Many Democrats really want to impeach President Trump. According to a Pew Research poll conducted after the latest round of Democratic debates, 40% of Democratic respondents said that beating Donald Trump was the number one issue in the upcoming election. It’s not domestic policies, not foreign policy, not protecting any class of people, but simply making sure that, come January 2021, his name is not on the White House door.
Obviously, this goes far beyond wanting one’s political party to win. I’m not going to list out reasons why. We’re all well-versed in the current political battles. But focusing on removing him from office either before or during the election leaves precious little time to discuss national issues.
Healthcare Is Number Two
Whether the next president is Donald Trump or someone else, the sun will still rise, as the earth will still rotate. And we’ll still face a host of problems that we can’t outrun or outgrow. On the financial front, healthcare is at the top of the list.
While almost half of Democrats listed booting Trump as number one on their hit list, healthcare came in second. And it was the most important issue to all voters in exit polls after the 2018 elections. It’s easy to see why.
The federal governrnment just announced that Affordable Care Act premiums for 2020 will fall an average of 5%, after dropping a modest 1% last year. That’s great, but it comes after premiums shot up 78% from 2013 through 2018.
The Kaiser Foundation reports that overall health insurance premiums have increased 54% since 2009, and now stand at $7,188 for single coverage and $20,576 for family coverage.
That’s a lot of money, and explains why a single-payer system (Medicare for All, or some variant) has gained support over the last few years.
So, What’s the Plan?
Just over 50% of voters say that it’s the governrnment’s responsibility to make sure everyone has health coverage, but there’s not much consensus on how to pay for it.
Elizabeth Warren took heat in the last debate for not having a detailed proposal to provide coverage to everyone in the nation. Bernrnie Sanders clearly tells people that his plan will include a tax hike for almost everyone, while Warren claims she won’t do anything that raises costs for middle-income families.
She later issued a statement that her campaign is working diligently to draft a proposal. That’s probably political speak for “it’s going to be so incredibly expensive that I haven’t figured out how to sell it yet.” Sanders estimates Medicare-for-All will cost an additional $13 trillion over 10 years after accounting for savings elsewhere. Others have estimated the cost as high as $36 trillion.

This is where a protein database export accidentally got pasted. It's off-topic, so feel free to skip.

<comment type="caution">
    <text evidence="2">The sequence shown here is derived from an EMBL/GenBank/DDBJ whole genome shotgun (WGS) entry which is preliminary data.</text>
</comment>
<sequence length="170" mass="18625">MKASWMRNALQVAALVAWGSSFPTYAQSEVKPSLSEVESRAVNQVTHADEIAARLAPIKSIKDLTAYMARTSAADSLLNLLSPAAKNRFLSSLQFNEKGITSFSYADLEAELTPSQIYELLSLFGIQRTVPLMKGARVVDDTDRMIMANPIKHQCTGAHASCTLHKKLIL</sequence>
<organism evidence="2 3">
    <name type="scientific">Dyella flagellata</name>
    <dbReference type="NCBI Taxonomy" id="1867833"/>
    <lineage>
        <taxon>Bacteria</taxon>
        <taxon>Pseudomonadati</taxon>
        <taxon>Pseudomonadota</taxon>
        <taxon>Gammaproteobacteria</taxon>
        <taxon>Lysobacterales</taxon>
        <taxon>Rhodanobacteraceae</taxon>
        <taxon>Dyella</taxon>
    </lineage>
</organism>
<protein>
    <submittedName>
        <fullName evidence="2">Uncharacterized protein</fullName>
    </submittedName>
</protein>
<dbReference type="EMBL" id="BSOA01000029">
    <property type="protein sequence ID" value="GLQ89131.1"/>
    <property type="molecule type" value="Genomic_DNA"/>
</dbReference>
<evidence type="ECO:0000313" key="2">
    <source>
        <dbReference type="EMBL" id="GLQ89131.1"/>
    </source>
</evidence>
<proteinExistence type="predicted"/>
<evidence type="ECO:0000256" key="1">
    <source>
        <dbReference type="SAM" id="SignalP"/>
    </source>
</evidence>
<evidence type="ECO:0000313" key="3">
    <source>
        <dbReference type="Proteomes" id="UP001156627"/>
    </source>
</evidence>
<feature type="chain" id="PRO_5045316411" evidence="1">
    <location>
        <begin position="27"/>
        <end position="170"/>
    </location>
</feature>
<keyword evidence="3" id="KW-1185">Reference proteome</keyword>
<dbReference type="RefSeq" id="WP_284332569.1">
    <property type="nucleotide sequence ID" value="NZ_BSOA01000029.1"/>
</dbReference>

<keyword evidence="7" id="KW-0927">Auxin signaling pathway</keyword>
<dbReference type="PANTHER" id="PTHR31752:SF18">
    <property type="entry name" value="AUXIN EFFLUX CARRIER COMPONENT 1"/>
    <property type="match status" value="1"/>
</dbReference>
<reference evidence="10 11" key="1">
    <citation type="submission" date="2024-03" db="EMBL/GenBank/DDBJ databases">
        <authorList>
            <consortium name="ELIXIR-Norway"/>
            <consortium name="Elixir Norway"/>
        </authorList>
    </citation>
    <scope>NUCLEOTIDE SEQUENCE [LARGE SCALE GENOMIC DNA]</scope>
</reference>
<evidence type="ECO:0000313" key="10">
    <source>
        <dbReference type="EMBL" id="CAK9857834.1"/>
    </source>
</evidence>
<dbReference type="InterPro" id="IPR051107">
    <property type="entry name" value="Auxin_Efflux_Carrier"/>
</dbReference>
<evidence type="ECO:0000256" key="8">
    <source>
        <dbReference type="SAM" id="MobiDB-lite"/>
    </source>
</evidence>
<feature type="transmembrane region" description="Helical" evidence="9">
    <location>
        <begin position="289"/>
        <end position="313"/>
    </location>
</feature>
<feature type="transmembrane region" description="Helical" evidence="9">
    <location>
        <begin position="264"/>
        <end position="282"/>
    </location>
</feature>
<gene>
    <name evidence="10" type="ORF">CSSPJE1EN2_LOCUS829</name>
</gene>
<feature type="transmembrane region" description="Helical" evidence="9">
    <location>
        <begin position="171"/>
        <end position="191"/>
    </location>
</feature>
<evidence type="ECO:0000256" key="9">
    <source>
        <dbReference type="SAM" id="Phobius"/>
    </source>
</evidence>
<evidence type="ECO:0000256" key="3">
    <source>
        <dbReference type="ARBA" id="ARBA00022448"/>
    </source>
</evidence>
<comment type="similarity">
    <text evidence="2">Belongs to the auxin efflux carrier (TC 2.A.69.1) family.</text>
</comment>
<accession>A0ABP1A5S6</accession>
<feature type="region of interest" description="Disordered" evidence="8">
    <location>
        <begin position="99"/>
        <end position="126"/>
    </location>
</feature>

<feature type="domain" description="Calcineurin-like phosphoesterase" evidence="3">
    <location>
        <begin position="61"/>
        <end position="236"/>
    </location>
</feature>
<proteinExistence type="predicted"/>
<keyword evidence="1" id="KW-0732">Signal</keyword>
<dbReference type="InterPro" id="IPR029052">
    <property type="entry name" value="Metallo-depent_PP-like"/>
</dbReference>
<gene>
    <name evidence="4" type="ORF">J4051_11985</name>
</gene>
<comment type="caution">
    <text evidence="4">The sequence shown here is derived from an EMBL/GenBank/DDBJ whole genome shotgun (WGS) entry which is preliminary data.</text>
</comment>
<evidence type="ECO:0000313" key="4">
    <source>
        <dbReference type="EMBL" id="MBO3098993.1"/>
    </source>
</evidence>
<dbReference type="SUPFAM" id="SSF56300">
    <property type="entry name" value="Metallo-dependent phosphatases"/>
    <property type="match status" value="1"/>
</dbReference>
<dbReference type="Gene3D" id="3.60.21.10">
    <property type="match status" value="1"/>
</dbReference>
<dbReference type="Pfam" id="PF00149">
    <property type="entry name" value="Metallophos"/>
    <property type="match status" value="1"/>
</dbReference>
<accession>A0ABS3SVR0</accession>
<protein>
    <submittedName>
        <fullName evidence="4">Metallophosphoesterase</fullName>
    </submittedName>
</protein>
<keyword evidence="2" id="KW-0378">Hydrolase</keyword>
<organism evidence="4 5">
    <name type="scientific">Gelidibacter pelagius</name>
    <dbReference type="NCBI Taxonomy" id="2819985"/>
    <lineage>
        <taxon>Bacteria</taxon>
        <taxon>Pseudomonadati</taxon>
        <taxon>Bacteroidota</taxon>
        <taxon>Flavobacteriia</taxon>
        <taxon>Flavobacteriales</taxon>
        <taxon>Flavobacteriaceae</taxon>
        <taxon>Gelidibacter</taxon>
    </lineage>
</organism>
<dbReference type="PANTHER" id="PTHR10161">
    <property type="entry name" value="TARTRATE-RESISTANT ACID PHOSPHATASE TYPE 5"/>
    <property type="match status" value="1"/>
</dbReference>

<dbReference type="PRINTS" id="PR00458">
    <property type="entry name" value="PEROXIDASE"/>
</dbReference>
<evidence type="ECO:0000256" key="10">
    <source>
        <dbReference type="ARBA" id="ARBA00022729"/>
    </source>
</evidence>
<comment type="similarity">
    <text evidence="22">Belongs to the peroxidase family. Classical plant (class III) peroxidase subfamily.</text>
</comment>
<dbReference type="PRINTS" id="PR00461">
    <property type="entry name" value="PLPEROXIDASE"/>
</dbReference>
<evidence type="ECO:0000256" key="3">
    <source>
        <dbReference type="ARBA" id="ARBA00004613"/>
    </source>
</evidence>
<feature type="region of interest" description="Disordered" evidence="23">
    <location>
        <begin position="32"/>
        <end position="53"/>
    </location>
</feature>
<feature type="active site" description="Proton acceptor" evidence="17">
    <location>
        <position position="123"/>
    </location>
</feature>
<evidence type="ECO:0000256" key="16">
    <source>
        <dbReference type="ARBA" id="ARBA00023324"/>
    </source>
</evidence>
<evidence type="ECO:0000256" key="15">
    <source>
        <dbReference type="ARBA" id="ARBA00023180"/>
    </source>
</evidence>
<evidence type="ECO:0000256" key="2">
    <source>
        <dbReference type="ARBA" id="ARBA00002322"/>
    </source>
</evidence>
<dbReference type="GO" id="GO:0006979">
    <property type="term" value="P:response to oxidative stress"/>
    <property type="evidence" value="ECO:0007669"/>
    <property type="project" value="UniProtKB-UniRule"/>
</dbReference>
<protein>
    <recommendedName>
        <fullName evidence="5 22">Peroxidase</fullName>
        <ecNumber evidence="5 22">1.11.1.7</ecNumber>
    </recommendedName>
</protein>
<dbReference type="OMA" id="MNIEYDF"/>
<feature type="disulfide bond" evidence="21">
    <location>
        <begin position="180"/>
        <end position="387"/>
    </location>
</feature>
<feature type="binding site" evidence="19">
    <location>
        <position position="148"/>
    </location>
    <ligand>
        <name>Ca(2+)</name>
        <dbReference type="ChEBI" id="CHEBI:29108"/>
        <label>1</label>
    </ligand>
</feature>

But all these estimates have one thing in common: They assume that if the governrnment provides healthcare coverage directly to consumers, then companies will immediately shift their health spending dollars to wages. If a company pays $3.50 per hour for a worker’s healthcare insurance, the company will immediately raise that worker’s compensation by $3.50 if it no longer has to pay for healthcare. This is why Warren and others talk about net costs to consumers: They balance out increased taxes with higher incomes.
Call me Skeptical
Most workers pay at least part of their healthcare premium, so their potential pay bump wouldn’t be equal to the full tax hike if the two numbers were equal. And how do you demand that a company comply at all? Peer pressure or shame might work for large companies in the public eye, but small firms? Do employees threaten to quit en masse if they don’t get a commensurate pay hike? And what about employees who choose different levels of coverage? Do they all get an “average” pay bump that rewards some but punishes others?
And what about year two?
It’s likely that healthcare costs will jump in subsequent years because so many more people would be covered with almost zero deductibles, which will drive up use of the system and strain healthcare resources. Our healthcare tax, or whatever mechanism is used to collect the funds to pay for it, will increase, and there won’t be a company standing around ready to take the fall for higher prices.
None of this supplies an answer, but it raises a lot of questions that we should be debating in the public square ahead of the next election. Boomers are getting older. Healthcare costs are taking up bigger chunks of the paychecks of Millennials, who then can’t afford to reach milestones in life. We need to figure this out before healthcare crowds out more spending from our national budget and our personal pocketbooks.